There are a lot of things that one can say about Well-Strung’s holiday performance at Town Hall on Sunday, and they’re all true: the energy was infectious, the Christmas medley delightful, the technical expertise superb. There’s a story told about Julie Andrews; apparently she was asked once to sing off-key for a part, and couldn’t—her pitch was too perfect. In the same vein, I don’t think these guys could perform any song badly… or, indeed, deliver anything less than perfection.

I don’t miss a Well-Strung concert, and I’ve said all of those things, and more, before.

As usual, they managed to seamlessly weave classical pieces from Bach and Mozart and Vivaldi with pop songs from Dolly Parton and Taylor Swift, Italian opera combined with ‘60s girl bands, and even had a holiday version of their signature piece The Devil Went Down to Georgia—as “Santa went down to Target.” (One of the first songs I heard Well-Strung perform was Adele’s Rolling in the Deep, and I can say the same thing now about The Charlie Daniels Band’s Georgia that I said then—in both cases, Well-Strung does it better than the original.)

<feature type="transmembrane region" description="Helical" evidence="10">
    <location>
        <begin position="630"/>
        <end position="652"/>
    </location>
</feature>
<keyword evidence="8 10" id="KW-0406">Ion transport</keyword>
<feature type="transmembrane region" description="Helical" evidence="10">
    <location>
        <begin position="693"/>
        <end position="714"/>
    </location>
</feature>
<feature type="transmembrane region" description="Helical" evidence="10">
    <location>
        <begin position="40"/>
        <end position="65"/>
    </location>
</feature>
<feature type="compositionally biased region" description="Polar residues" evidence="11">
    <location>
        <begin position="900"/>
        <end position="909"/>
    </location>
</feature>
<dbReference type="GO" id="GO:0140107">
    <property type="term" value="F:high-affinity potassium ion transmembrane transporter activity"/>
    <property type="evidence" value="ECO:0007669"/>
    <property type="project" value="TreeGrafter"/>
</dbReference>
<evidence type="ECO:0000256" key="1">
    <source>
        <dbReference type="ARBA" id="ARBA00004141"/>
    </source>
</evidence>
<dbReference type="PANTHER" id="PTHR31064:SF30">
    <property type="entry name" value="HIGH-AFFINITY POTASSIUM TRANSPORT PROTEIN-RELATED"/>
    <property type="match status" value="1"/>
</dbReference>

So what made this concert different?

Now in the musicians’ seventh year together, Well-Strung’s sound has matured. The high energy was always there, but now it seems more focused, more precise. They are in synch with each other and pass moods back and forth as easily as they pass notes and phrases. And it has to be said, Edmund Bagnell’s voice grows even more achingly beautiful every year.

This was my first opportunity to be in the balcony and have a closer look at what they do on-stage, and what struck me in particular was watching Daniel Shevlin on the cello. I’ve never seen anyone play anything with such utter grace before; he seems almost to caress the strings. It was moving and almost unspeakably intimate to watch.

The sold-out audience that filled Town Hall went mad for them. “They’re the best ever!” confided my neighbor up in the balcony, an eight-year-old wearing a festive dress for the occasion. I had to agree. Toward the end of the program they did the Well-Strung version of Leonard Cohen’s often-covered Hallelujah, ending the final chorus a cappella, standing and facing out into the audience, their voices echoing into the space, and there was a full thirty seconds of silence before the applause broke out. It’s that thirty seconds that tells it all, that says magic happened here, you just heard something extraordinary.

They’ll be back this summer to continue the magic at the Provincetown Art House. If you’re very, very lucky, perhaps you’ll get to feel it, too.


Well-Strung is Edmund Bagnell (violin), Christopher Marchant (violin), Trevor Wadleigh (viola) and Daniel Shevlin (cello), produced by Mark Cortale.